Perhaps part of the reason that America didn't feel like America was the language barrier. It was almost impossible to get by in Miami on just English. Luckily the girl from online — who was an amazing chaperon — was from a Cuban family and hence spoke Spanish very well. After my traumatic Walmart experience, my new friend and local guide took me back to her family's house for dinner, where her mother had prepared a scrumptious Cuban feast. "This must be weird for you, coming into a family's home like this." The girl told me. "No, not really." I replied. I was starting to see real America, the side of the country I never saw when traveling before. I was beginning to get real excited for my overland journey across the country.
A day later the girl drove me to the edge of Miami and left me on the side of the highway, just as I had asked her to do. It took me 30 minutes just to walk from the turnpike she dropped me at to the one heading in my direction. Man, everything in America is huge! Literally one minute after she had left me, and no more than a few yards from that spot, I came upon an American flag on the side of the road. Score! Good thing I didn't buy one at Walmart. I got to a spot which I figured would be as good as any I could find, and began to wait. And wait. And wait. Thousands of cars went by, and no one even looked like they were considering pulling over. Every single one of the vehicles that passed that I could see into—for I couldn't see into many on account of the tinted windows—had extra space, and usually quite a lot of it. Yup, back in America.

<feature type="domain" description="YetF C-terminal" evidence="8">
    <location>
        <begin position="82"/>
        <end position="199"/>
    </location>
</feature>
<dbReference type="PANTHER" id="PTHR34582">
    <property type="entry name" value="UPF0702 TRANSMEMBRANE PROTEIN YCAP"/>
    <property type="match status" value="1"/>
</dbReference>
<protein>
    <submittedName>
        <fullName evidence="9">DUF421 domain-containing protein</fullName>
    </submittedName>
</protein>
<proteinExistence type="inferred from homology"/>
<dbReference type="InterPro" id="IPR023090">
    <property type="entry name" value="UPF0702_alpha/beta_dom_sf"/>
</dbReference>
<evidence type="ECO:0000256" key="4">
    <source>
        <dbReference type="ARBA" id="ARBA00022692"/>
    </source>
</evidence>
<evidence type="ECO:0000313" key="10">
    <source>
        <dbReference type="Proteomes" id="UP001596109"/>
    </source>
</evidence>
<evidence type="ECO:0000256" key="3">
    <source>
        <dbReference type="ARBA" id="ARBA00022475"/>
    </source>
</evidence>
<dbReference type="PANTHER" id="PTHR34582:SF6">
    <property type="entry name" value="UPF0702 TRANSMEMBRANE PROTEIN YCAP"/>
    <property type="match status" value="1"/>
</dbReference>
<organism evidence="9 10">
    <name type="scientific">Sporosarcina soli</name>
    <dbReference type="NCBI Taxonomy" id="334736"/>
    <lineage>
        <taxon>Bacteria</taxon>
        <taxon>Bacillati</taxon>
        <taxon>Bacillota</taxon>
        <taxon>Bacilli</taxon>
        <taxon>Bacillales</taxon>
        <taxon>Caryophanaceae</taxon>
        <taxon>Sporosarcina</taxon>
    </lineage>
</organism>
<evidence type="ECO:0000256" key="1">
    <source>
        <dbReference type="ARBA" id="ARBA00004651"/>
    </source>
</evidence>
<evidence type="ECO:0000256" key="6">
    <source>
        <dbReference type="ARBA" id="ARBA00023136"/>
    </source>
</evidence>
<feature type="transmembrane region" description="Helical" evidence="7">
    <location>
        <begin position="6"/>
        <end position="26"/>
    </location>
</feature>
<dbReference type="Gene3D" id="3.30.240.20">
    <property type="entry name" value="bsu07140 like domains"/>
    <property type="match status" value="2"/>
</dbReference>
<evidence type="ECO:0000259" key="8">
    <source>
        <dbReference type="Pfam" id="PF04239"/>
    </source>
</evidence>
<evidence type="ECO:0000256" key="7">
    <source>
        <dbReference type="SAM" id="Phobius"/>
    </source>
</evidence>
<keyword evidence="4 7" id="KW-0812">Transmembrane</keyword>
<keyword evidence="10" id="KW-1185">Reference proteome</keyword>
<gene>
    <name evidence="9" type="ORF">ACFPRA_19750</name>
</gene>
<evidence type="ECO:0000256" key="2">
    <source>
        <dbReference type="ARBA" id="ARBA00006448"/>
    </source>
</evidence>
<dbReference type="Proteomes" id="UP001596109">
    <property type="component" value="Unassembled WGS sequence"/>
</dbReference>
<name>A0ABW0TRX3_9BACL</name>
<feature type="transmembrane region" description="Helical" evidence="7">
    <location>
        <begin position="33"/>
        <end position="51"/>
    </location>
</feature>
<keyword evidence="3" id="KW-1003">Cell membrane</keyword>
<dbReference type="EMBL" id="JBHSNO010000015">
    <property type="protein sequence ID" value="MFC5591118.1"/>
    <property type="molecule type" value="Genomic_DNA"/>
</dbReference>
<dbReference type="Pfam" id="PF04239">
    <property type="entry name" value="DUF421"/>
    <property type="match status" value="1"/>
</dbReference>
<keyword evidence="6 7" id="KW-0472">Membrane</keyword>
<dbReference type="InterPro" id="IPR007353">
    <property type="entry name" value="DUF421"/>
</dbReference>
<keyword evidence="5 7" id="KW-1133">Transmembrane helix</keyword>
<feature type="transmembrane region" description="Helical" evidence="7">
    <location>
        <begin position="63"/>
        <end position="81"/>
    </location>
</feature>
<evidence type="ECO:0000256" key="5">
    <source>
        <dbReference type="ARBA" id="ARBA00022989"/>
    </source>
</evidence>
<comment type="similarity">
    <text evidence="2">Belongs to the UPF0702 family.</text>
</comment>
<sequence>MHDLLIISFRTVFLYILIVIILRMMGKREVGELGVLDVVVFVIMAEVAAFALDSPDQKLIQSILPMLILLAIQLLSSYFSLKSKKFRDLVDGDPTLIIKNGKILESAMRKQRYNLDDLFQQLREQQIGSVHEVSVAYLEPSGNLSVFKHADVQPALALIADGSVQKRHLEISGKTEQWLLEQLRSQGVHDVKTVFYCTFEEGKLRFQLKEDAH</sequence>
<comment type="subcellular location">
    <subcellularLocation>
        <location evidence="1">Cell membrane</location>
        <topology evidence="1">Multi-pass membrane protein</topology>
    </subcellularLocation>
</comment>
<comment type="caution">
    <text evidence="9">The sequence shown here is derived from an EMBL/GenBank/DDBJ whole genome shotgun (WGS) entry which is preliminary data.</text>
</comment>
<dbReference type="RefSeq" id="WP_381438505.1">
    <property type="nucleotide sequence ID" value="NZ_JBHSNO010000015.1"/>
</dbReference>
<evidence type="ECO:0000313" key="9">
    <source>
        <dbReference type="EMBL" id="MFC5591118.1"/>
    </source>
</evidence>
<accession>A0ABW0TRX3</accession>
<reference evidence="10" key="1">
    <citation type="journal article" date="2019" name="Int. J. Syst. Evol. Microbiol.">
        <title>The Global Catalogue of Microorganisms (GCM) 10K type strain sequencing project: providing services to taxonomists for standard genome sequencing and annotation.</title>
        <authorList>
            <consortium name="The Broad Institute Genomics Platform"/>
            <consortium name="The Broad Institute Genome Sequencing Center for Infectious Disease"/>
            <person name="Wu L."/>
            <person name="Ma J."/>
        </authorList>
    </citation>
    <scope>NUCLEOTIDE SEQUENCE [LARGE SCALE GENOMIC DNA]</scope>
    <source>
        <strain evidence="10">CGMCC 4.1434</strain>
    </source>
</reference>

After three hours on the side of the road I started using my phone too look for possible ways to get to the airport. Forty five minutes into looking for options and not coming up with anything, a vehicle finally pulled over. I grabbed my bag and rushed up to the car. Inside was a seventy year old guy, all by himself. He said he could take me almost to Tampa, so I hopped in. Being originally from New York and just down in Florida for retirement, the man's first language was English, which was a huge relief. The man took me to just south of Tampa and dropped me at an on ramp to the highway. He figured I wouldn't have as much trouble catching a ride the further north in Florida I went.
About thirty minutes later a car pulled over. There was also a solo driver in that car, but this time it was a petite Colombian woman who spoke very little English. She told me all about her travels and I'll be darned if she hadn't been to the half of the world I hadn't. She said that in Colombia she would pick up hitchhikers all the time. Go figure. She dropped me at a strip mall off the highway just north of Tampa. While I was standing on the side of the road in the morning I had run out of water, so I figured I'd take this opportunity to buy more. As I walked toward a gas station I came upon a man wearing a large black sombrero and holding a sign for Pier One Imports. "Nice hat" he said to me, noticing my slightly-goofy-but-not-too-crazy sun hat which I picked up at a thrift store in Miami.